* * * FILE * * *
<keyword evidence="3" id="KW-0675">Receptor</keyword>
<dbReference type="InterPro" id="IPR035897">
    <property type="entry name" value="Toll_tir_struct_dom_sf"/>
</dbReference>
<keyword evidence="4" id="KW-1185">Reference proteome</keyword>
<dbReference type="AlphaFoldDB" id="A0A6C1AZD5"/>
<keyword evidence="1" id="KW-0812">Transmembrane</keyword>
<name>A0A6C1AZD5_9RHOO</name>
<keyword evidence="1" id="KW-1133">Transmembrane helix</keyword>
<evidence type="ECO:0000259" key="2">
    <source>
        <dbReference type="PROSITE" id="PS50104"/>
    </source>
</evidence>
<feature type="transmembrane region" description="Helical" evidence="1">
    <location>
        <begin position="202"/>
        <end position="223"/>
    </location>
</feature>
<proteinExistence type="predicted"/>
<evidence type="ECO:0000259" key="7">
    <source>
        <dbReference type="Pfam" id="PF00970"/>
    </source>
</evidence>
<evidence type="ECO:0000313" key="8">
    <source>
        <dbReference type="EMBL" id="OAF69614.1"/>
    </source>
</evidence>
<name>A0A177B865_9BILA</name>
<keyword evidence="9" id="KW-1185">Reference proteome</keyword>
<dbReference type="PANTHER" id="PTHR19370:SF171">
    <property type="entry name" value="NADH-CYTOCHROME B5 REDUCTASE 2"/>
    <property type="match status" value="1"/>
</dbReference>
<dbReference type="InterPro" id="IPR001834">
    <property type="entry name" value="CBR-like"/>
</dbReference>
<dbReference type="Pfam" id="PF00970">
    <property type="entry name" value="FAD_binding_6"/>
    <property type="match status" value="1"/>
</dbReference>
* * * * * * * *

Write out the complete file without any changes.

<keyword evidence="3" id="KW-0675">Receptor</keyword>
<dbReference type="InterPro" id="IPR035897">
    <property type="entry name" value="Toll_tir_struct_dom_sf"/>
</dbReference>
<keyword evidence="4" id="KW-1185">Reference proteome</keyword>
<dbReference type="AlphaFoldDB" id="A0A6C1AZD5"/>
<keyword evidence="1" id="KW-0812">Transmembrane</keyword>
<name>A0A6C1AZD5_9RHOO</name>
<keyword evidence="1" id="KW-1133">Transmembrane helix</keyword>
<evidence type="ECO:0000259" key="2">
    <source>
        <dbReference type="PROSITE" id="PS50104"/>
    </source>
</evidence>
<feature type="transmembrane region" description="Helical" evidence="1">
    <location>
        <begin position="202"/>
        <end position="223"/>
    </location>
</feature>
<proteinExistence type="predicted"/>
<evidence type="ECO:0000259" key="7">
    <source>
        <dbReference type="Pfam" id="PF00970"/>
    </source>
</evidence>
<evidence type="ECO:0000313" key="8">
    <source>
        <dbReference type="EMBL" id="OAF69614.1"/>
    </source>
</evidence>
<name>A0A177B865_9BILA</name>
<keyword evidence="9" id="KW-1185">Reference proteome</keyword>
<dbReference type="PANTHER" id="PTHR19370:SF171">
    <property type="entry name" value="NADH-CYTOCHROME B5 REDUCTASE 2"/>
    <property type="match status" value="1"/>
</dbReference>
<dbReference type="InterPro" id="IPR001834">
    <property type="entry name" value="CBR-like"/>
</dbReference>
<dbReference type="Pfam" id="PF00970">
    <property type="entry name" value="FAD_binding_6"/>
    <property type="match status" value="1"/>
</dbReference>